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News ID: 91163
Publish Date : 11 June 2021 - 22:04
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TEHRAN -- Iran’s election authority said Friday Canada has not allowed voting to take place on its territory for people of Iranian origin in breach of international norms.
Esmail Mousavi, spokesman of the Interior Ministry’s Election Committee, said Iran’s permanent mission to the UN headquarters in New York pursued the issue with the Canadian delegation and Iran sent a letter to Canada through the Swiss embassy in Tehran but so far Ottawa has not responded.
“Unfortunately, no due response has so far been received from the Canadian government on the possibility of direct voting in the election,” he said.
“Given the limited amount of time left and a lack of possibility for the Foreign Ministry to dispatch executive officials, direct voting is not possible in Canada for the time being,” the election official added.
Canada adopted the same policy in Iran’s 2017 presidential election, when it did not allow Tehran to organize voting on its territory. The same happened in 2013 when Hassan Rouhani was elected president.
Like in 2017, Mousavi said Iran is planning to set up voting in a U.S. city close to the Canadian border for Canadian Iranians to travel to and vote. Iran sets up many voting stations in the United States, where more than a million Iranian dual citizens live.
Iran and Canada have not had diplomatic relations for nine years. In September 2012, Canada announced it was closing its embassy in Tehran.
In a tweet last week, Secretary of the Iranian Judiciary’s High
TEHRAN -- Iran’s election authority said Friday Canada has not allowed voting to take place on its territory for people of Iranian origin in breach of international norms.
Esmail Mousavi, spokesman of the Interior Ministry’s Election Committee, said Iran’s permanent mission to the UN headquarters in New York pursued the issue with the Canadian delegation and Iran sent a letter to Canada through the Swiss embassy in Tehran but so far Ottawa has not responded.
“Unfortunately, no due response has so far been received from the Canadian government on the possibility of direct voting in the election," he said.
“Given the limited amount of time left and a lack of possibility for the Foreign Ministry to dispatch executive officials, direct voting is not possible in Canada for the time being,” the election official added.
Canada adopted the same policy in Iran’s 2017 presidential election, when it did not allow Tehran to organize voting on its territory. The same happened in 2013 when Hassan Rouhani was elected president.
Like in 2017, Mousavi said Iran is planning to set up voting in a U.S. city close to the Canadian border for Canadian Iranians to travel to and vote. Iran sets up many voting stations in the United States, where more than a million Iranian dual citizens live.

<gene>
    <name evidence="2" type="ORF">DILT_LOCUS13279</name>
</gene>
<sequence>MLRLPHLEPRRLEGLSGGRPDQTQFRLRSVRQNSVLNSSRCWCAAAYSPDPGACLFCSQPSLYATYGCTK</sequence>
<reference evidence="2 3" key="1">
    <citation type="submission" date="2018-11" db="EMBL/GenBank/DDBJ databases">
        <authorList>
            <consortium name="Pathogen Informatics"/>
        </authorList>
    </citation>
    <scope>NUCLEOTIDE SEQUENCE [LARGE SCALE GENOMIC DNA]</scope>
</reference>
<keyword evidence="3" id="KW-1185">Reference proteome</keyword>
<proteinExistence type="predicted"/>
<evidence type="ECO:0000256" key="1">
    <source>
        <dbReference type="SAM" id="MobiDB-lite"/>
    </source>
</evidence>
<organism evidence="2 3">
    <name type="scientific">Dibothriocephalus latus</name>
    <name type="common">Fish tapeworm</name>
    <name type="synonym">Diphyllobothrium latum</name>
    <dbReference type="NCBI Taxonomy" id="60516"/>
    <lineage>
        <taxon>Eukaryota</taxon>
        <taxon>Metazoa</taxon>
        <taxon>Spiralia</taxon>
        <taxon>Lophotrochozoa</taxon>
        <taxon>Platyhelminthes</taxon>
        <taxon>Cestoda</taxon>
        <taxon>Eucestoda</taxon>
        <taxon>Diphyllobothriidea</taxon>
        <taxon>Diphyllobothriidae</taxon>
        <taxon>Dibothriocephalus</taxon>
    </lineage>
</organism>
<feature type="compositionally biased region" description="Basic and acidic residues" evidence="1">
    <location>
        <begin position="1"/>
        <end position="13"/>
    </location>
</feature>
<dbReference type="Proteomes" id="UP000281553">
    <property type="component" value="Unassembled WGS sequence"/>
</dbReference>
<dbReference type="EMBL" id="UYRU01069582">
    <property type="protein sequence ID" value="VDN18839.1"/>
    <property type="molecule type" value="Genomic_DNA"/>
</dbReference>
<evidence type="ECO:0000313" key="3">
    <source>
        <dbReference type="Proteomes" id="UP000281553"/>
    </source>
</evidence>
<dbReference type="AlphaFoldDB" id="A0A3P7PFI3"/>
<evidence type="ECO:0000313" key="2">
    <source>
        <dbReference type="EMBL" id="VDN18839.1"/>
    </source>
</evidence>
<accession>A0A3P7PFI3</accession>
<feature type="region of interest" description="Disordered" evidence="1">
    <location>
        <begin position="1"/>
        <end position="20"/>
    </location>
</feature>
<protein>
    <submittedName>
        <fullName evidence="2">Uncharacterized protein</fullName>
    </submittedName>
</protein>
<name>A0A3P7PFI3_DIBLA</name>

Iran and Canada have not had diplomatic relations for nine years. In September 2012, Canada announced it was closing its embassy in Tehran.
In a tweet last week, Secretary of the Iranian Judiciary’s High Council for Human Rights Ali Baqeri-Kani slammed Canada for politicizing the right of Iranian nationals to participate in the election.
“There are hundreds of thousands of Iranians residing in Canada, who are denied not only their consular rights but also the right to decide their fate through elections,” Baqeri-Kani said.
The human rights official said the Canadian government is “duty-bound to facilitate the participation of the Iranians residing in Canada in the presidential election,” slated for June 18.
Over 400,000 Iranians are estimated to be living in Canada where they are preserving their Iranian nationality.
Despite Tehran’s protests, the Ottawa government has stripped the Iranians in Canada of the right to receive consular services. Those expats have to travel to Iran or third countries for consular affairs.
Iran is holding its 13th presidential election on June 18. Over 59.3 million Iranians are eligible to vote in the election, according to the Iranian Interior Ministry.
On Friday, the body supervising campaigning in the 2021 presidential election gave President Hassan Rouhani's administration eight minutes to respond to criticisms leveled by candidates during two rounds of debates.
Ehsan Ghazizadeh-Hashemi, a member of the Supervisory Commission of Presidential Campaigning, implied that the commission had made the decision after receiving complaints from the Rouhani administration.
“If a request or complaint is forwarded to the commission about the third debate, before the campaigning period ends, those complaints can be reviewed and broadcast,” he said.
The seven candidates running in the 2021 presidential election have held two live debates so far. All of them have attacked the Rouhani administration, even Nasser Hemmati, who was until recently the governor of the Central Bank of Iran (CBI) by Rouhani’s decree, and who took much heat for a perceived affiliation with the president.
The criticisms have been mainly directed at the president’s economic record. A point-on-point inflation rate of approximately 50% affecting the livelihood of the middle- and lower-class Iranians has featured most significantly in the rebuttals, even though draconian U.S. sanctions have played a large part in damaging the Iranian economy since 2018 — including by attempting to take down Iran’s oil sales.
The sanctions escalated when former U.S. President Donald Trump withdrew the United States from the multilateral Iran nuclear deal three years ago. The Rouhani administration had promoted the deal, struck in 2015, as a diplomatic coup that removed significant hurdles in the way of Iranian economic progress.


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